In a sense, this is comparing apples with oranges. Blake's "A Poison Tree" is a short lyrical poem, and Romeo and Juliet is a play. One was written in the late eighteenth century and the other over two centuries earlier. While Shakespeare was probably a fairly traditional Christian, Blake in this as in his other poems was concerned with inventing his own religion. Shakespeare's drama is about two young lovers, and Blake's poem focused on the nature of all human relationships, not love per se.
Although you could make arguments about using Blake's approach to the nature of feuds in general to the feuding families in Shakespeare's play, the comparison seems rather random. It is usually better to start with a thematic point of comparison and then choose examples than to choose two works at random to compare. For Blake, a better comparison would be Milton, as Blake was fascinated by Milton; you could compare "The Poison Tree" with Milton's account of Lucifer's fall. For Romeo and Juliet, you might want to compare it to other stories in which families oppose the wishes of two young lovers or stories of family feuds; As You Like It or The Merchant of Venice might be good choices.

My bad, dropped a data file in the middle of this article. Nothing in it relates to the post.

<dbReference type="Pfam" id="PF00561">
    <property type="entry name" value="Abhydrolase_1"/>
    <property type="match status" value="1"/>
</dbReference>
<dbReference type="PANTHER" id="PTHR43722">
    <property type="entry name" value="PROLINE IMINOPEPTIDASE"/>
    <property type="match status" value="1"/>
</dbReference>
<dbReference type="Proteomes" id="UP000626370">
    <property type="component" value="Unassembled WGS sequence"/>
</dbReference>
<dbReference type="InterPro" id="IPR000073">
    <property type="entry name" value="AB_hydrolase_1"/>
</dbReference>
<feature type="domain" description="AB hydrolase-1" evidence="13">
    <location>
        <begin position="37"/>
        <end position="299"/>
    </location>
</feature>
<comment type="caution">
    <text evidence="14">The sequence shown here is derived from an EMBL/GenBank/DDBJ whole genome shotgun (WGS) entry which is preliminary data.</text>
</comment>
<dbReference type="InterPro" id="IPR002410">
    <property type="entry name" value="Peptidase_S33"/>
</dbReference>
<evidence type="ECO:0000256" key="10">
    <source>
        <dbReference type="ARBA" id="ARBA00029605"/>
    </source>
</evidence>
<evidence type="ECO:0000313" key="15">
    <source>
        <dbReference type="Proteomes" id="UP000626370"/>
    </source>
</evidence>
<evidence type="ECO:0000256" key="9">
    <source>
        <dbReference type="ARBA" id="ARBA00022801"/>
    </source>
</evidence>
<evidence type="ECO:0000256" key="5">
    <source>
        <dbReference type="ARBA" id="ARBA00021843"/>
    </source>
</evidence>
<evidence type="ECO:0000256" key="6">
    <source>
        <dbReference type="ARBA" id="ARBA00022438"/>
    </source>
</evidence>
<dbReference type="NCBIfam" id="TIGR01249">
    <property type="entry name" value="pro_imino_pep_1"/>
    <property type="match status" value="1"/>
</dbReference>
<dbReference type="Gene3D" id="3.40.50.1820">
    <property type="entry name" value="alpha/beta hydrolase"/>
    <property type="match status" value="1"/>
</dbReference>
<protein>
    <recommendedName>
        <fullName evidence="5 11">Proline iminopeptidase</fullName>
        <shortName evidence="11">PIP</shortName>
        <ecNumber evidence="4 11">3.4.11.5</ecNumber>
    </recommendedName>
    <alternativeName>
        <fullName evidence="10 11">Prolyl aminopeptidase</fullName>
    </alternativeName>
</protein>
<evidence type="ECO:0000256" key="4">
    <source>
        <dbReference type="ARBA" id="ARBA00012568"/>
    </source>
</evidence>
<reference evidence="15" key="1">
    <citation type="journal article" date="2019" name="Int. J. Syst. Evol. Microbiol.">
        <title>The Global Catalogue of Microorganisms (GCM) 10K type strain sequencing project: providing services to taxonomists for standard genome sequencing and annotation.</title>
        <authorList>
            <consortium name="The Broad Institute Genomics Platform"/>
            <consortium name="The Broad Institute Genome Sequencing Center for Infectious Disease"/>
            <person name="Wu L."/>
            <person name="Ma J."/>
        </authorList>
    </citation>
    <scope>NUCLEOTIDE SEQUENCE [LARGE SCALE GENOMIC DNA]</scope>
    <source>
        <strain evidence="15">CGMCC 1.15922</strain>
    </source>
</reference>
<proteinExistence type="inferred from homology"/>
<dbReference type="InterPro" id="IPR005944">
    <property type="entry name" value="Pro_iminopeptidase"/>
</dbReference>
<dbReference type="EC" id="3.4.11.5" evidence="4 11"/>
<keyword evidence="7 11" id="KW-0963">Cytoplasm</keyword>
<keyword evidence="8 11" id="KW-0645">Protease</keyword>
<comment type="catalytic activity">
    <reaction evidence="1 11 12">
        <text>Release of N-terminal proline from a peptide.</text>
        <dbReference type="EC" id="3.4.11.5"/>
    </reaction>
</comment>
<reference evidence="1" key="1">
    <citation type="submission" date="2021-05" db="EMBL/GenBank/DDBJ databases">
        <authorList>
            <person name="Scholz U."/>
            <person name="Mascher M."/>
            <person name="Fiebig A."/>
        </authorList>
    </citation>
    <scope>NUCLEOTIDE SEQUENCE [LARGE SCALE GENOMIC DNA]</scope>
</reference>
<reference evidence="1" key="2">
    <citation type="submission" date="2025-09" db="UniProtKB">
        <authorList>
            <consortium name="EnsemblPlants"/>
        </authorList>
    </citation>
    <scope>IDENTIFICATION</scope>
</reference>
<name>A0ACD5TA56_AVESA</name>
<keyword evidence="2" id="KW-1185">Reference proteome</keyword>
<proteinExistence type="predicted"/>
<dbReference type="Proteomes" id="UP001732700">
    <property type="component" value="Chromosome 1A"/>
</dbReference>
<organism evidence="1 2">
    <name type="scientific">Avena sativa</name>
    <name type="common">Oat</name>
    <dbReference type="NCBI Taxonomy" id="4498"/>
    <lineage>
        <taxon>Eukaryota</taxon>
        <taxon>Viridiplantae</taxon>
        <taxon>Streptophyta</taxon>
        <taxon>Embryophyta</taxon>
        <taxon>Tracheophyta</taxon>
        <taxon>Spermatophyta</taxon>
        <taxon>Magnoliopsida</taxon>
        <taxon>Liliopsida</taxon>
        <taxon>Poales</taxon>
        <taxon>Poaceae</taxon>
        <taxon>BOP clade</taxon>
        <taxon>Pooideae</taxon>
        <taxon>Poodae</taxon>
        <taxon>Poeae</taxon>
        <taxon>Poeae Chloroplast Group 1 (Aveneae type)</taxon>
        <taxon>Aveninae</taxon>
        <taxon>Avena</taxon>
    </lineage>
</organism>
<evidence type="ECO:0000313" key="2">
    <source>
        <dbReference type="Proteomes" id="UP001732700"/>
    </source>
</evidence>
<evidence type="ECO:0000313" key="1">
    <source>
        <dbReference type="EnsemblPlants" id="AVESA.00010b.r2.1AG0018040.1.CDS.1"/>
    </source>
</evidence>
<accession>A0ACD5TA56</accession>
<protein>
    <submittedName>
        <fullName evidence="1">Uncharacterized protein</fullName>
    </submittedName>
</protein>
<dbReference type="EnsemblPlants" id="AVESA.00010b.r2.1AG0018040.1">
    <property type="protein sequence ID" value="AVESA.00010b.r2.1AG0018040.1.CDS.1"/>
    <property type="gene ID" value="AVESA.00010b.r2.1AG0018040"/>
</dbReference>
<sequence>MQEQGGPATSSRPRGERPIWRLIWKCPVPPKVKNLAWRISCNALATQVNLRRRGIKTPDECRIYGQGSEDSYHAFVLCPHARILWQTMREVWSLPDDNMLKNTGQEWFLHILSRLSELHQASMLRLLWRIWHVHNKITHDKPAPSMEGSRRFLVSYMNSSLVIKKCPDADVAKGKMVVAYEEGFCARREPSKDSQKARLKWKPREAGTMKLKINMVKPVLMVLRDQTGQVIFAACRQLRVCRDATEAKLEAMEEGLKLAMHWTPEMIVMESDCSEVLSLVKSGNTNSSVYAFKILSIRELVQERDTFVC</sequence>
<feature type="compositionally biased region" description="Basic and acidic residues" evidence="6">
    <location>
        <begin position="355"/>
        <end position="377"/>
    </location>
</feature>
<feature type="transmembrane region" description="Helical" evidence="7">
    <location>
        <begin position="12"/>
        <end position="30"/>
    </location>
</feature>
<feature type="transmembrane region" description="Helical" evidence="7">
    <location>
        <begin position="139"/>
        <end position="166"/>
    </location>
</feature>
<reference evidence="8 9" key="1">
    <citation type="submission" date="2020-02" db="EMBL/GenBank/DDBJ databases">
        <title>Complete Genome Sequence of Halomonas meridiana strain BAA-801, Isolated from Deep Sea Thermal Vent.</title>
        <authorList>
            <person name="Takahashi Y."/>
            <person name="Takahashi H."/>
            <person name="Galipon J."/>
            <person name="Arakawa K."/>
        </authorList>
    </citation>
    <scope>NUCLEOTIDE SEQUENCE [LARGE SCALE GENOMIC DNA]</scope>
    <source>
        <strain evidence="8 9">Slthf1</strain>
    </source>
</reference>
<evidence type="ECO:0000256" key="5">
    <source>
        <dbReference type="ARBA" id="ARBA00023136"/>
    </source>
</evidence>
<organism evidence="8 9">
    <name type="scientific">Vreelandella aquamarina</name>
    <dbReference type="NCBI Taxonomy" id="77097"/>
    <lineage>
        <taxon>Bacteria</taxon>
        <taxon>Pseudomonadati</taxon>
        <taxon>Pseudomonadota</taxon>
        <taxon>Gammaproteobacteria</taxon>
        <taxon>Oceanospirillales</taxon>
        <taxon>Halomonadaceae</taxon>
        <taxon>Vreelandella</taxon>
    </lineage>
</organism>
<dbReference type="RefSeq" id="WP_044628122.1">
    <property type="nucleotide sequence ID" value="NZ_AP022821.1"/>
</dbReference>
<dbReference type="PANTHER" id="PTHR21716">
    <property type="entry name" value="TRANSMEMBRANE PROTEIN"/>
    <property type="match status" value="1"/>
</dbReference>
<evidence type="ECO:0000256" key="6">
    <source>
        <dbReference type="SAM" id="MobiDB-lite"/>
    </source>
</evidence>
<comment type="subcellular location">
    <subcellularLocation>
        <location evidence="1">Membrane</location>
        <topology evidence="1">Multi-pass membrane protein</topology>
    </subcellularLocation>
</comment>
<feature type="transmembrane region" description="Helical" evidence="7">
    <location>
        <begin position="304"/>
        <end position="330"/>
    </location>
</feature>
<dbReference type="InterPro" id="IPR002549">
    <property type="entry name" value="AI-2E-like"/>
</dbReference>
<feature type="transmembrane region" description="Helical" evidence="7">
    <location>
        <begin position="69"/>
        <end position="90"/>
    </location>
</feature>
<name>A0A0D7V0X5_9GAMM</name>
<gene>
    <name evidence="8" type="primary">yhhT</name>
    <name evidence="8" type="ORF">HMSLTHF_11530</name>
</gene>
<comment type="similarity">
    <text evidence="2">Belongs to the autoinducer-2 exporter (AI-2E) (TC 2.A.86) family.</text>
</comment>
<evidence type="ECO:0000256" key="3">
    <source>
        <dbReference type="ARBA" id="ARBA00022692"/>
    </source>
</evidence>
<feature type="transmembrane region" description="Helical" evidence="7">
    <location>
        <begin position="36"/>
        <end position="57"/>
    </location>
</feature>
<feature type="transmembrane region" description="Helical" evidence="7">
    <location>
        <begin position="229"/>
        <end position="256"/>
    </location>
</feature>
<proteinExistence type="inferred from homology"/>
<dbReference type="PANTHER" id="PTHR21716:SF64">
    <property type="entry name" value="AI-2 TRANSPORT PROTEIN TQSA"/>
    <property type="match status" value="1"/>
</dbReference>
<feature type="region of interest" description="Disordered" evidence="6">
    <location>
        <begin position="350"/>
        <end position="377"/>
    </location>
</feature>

To me, it is about the dangers of letting feuds fester. If you don't address a problem, it gets worse and worse until it destroys everything around it. Romeo and Juliet's families feuded for years, and it took their deaths to put things to bed.
Great question. Well, let me start the ball rolling by pointing towards the way in which "A Poison Tree" is all about the way in which anger and hatred that is not expressed and that is nursed and cultivated results in death and tragedy for both the person bearing the grudge and the person who is on the receiving end of it. We can clearly see the truth of this in the play, as the Montagues and Capulets are busy nursing their grudges against each other and will not let them go, but instead cultivate their hatred like the speaker in the poem.